NCAA: Texting, scouting rules also on hold

NCAA: Texting, scouting rules also on hold

Embattled NCAA president Mark Emmert. (AP)

Embattled NCAA president Mark Emmert. (AP)

[dropcap]T[/dropcap]he override period for the NCAA’s proposed recruiting deregulation rules ended today, with four of the proposals being sent back for reconsideration.

One other rule, No. 13-2, was not adopted. That means 21 of the 26 proposals are finalized and will got into effect Aug. 1.

On Monday, the NCAA Board of Directors announced the suspension of 11-2 and 13-5A. Rule 11-2 would have removed restrictions on who can recruit prospects, while 13-5A removed restrictions on printed materials that can be sent to recruits. The suspension means that these rules will not become active until or unless the Board of Directors reintroduces them, which could happen in August.

Two other proposals, 11–3-B and 13–3 also received more than 75 override requests and will go back to the Board for reconsideration on May 2.

Rule 13-3, the so-called “text messaging rule,” would remove limits on the modes of communication used to contact recruits and the number of phone calls that can be made.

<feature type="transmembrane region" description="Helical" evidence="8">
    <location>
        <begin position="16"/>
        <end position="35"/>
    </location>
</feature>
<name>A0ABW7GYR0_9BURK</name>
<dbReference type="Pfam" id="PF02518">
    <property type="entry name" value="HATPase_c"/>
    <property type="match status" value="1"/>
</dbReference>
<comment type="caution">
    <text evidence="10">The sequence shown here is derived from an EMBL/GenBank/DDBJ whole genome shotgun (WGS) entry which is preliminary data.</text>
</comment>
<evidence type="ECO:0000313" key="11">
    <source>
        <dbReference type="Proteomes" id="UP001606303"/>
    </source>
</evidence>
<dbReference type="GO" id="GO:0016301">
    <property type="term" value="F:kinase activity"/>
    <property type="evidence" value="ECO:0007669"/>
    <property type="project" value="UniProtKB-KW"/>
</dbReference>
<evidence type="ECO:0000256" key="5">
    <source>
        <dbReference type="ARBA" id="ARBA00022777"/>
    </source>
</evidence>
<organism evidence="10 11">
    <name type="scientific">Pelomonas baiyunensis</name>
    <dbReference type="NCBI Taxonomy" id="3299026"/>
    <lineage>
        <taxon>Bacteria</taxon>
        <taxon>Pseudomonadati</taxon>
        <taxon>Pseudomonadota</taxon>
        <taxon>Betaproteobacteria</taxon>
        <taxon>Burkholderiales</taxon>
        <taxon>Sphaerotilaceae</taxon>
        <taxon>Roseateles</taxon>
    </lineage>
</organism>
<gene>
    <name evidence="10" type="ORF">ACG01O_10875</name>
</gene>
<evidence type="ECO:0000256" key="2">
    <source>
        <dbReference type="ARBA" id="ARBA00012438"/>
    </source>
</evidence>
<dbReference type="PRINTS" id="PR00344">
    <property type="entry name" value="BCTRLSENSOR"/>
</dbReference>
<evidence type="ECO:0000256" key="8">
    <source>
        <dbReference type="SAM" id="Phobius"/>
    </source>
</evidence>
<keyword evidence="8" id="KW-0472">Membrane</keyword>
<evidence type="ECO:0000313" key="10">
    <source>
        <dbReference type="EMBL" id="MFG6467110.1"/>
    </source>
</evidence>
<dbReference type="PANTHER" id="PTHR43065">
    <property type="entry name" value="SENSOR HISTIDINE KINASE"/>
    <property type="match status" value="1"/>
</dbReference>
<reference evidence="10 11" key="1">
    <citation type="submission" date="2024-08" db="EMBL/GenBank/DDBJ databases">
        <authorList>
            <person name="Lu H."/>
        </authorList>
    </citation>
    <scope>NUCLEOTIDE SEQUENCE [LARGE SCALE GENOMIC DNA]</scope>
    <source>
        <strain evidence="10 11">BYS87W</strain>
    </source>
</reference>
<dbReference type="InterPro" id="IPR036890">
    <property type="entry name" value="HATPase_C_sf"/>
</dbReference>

Men’s basketball has had unlimited phone calls for nearly a year with no pushback. Women’s basketball has its own unlimited calls proposal as part of a separate recruiting package also passed in January, and it drew just seven override requests.

Possible options for the text and phone call rule include removing football from the rule and reintroducing the proposal at the May meeting.

The Board could also choose to leave the proposal as-is and let it go to vote. In that case, a five-eighths majority of the schools casting votes would needed to defeat the proposal. If all of the 340 Division I schools voted, that would mean 213 schools would need to vote against it for the proposal to be defeated.

Rule 11–3-B would prohibit in-person scouting of opponents, and was was designed to unify all the sports under a single set of rules. This is already prohibited in football, but is allowed in a limited manner in sports like lacrosse and soccer.

Following the Board meeting in May, an override vote – if necessary – would be preceded by a week-long comment period. The vote would likely be conducted in late May or early June.


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